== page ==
On 01-15-2009, UNESCO inaugurated The International Year of Astronomy in Paris to commemorate the 400th anniversary of
the day Italian scientist Galileo Galilei (1564-1642) used a telescope to study the universe for the first time
(in 1609). On this occasion, we will relate some interesting stories about astronomy in the 17th century, from Europe
to Đại Việt ("Greater Vietnam")..
It was the time when the scientific revolution, in mathematic, physics, astronomy, anatomy and botany, etc took shape
and developed rapidly in Europe..
In astronomy, until then it was accepted that the sun was moving around the earth which stayed still, according to
Aristotle's (634-322 BC) and Ptolemy's (90-160?) theories, and in accordance with teaching of the Bible (for example,
Joshua blew his ram horn [shofar] to stop the movement of the sun when he destroyed the city of Jericho.) This is
geocentrism holding that the Earth is the center of the universe.
But in the 16th century, a monk, Mikolaj Kopernick (Nicolas Copernicus, 1473-1543) proposed another theory to the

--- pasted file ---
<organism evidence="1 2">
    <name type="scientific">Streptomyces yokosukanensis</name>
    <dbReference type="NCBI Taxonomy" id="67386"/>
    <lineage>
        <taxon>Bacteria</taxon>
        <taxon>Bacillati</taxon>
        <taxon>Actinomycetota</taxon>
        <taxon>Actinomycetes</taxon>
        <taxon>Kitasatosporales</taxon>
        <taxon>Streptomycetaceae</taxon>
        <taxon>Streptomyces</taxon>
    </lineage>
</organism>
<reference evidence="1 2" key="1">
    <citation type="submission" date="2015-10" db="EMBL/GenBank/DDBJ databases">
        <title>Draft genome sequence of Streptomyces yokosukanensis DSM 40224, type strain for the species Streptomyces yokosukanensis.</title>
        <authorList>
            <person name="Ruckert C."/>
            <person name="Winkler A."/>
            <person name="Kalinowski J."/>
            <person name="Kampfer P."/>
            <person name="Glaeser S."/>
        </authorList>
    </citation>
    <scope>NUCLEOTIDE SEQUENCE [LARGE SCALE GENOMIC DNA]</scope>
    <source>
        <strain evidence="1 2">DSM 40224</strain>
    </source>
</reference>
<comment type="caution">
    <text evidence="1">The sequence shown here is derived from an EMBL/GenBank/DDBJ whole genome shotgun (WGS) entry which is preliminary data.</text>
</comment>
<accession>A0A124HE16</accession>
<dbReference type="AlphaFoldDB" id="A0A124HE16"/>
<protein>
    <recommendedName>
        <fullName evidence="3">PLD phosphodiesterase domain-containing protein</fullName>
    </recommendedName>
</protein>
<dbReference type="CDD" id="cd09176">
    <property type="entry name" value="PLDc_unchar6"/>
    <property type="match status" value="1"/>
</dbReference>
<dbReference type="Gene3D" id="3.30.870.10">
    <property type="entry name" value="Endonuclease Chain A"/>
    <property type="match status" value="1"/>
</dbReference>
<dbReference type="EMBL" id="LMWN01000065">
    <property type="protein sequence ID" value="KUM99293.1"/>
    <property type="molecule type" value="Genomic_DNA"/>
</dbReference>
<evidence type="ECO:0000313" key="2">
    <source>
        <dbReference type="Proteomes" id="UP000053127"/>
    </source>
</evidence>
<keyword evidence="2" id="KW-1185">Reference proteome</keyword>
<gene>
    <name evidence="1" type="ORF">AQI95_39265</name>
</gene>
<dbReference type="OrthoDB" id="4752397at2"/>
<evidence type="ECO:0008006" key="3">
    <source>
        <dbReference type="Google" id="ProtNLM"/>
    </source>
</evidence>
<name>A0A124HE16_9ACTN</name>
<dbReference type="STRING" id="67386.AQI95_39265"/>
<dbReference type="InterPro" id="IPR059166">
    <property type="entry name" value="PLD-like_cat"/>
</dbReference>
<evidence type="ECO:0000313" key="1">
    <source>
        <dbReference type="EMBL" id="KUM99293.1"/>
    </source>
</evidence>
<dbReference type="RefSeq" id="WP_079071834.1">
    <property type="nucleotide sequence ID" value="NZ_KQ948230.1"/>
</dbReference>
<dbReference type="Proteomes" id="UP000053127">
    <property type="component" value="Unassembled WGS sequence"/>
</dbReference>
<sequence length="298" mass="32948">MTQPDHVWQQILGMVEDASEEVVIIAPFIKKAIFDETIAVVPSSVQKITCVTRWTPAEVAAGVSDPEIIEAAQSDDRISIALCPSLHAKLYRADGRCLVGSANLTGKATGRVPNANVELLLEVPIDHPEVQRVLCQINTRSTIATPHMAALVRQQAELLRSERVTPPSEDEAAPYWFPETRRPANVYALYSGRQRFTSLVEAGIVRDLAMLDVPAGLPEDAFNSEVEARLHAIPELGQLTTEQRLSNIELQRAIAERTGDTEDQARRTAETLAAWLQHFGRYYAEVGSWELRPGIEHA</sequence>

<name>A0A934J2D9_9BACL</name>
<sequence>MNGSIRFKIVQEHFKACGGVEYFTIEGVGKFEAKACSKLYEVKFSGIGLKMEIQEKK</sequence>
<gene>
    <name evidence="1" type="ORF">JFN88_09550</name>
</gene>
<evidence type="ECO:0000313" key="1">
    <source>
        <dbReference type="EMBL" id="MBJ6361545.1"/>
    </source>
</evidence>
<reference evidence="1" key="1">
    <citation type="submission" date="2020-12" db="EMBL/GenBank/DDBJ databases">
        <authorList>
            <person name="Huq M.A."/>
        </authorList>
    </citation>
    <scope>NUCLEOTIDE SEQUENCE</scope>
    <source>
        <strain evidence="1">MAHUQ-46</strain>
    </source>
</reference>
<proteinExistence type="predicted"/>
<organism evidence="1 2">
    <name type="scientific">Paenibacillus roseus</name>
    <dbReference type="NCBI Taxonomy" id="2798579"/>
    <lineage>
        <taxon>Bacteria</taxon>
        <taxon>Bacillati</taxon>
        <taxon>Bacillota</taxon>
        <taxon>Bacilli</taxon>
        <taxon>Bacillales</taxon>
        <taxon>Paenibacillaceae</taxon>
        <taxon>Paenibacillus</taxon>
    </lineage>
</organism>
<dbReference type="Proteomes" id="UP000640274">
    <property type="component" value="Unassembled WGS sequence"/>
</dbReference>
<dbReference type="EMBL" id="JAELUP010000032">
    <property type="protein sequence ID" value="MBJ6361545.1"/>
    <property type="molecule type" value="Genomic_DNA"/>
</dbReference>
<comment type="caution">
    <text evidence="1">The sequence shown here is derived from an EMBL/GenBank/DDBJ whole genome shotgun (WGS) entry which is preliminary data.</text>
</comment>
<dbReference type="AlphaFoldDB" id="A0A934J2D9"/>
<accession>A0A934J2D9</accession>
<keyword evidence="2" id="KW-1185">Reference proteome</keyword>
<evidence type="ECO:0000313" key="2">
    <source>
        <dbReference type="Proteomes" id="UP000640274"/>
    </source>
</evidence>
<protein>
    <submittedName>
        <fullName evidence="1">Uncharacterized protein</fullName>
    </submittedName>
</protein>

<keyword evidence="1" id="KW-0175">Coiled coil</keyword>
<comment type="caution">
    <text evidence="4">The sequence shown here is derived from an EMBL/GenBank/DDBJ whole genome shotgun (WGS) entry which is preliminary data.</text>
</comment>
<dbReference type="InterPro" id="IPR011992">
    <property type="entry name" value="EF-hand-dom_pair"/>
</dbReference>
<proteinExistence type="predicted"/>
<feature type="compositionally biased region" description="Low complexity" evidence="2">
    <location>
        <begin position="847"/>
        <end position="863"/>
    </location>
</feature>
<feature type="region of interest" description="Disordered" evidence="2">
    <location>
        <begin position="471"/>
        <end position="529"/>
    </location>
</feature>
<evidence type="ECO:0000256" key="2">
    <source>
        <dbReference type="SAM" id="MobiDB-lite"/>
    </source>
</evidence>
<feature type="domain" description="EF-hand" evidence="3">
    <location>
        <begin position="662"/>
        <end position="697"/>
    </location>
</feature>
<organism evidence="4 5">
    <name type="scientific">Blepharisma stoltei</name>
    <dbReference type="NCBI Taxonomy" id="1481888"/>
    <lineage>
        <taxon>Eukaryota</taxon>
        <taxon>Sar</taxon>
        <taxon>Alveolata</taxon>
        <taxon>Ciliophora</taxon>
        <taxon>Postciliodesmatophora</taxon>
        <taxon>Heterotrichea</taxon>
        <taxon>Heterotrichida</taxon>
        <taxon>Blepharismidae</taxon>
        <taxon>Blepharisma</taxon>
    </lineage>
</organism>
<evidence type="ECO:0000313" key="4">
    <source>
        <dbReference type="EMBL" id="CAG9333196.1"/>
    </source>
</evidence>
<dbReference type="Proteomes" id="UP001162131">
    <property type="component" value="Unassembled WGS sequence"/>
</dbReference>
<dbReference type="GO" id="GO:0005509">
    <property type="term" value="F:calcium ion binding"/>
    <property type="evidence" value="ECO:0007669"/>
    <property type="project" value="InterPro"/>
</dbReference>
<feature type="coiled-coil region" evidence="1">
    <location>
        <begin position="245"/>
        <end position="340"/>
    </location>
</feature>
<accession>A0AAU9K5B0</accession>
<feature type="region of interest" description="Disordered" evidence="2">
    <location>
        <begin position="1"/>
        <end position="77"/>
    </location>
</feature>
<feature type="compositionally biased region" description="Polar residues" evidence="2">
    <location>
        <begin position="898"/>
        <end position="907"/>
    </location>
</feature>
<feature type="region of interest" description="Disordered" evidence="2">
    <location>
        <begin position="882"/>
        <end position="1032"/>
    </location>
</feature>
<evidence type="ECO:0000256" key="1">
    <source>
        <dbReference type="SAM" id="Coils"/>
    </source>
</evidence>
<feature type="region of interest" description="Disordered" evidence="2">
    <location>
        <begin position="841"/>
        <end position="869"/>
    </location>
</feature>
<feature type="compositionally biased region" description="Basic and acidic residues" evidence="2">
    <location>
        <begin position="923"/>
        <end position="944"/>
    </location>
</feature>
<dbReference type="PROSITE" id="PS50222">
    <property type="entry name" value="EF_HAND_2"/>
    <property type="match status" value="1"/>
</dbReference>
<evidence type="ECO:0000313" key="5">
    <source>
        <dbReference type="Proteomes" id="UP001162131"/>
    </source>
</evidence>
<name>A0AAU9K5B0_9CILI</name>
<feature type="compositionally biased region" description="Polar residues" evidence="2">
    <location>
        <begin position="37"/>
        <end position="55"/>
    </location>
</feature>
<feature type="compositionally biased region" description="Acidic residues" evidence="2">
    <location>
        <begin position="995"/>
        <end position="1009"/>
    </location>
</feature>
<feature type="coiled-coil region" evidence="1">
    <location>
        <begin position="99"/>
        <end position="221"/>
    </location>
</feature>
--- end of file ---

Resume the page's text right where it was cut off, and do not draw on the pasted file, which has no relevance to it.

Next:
effect that the earth was moving around the sun in his De Revolutionibus Orbium Coelestium (1543, shortly before his
death, but the work was completed approximately 30 years earlier). This is heliocentrism, or Copernican theory, later
confirmed by German mathematician Johannes Kepler (1571-1630) who announced what is known now as Kepler's Laws of
Planetary Motion. In the meantime, Galileo used a telescope, secretly applying the Kepler's laws and discovered many
celestial events: "the sub-lunar and super-lunar worlds" (les mondes sublunaires et supra lunaires), three small
planets next to Jupiter, the spots on the Sun, Venus, etc...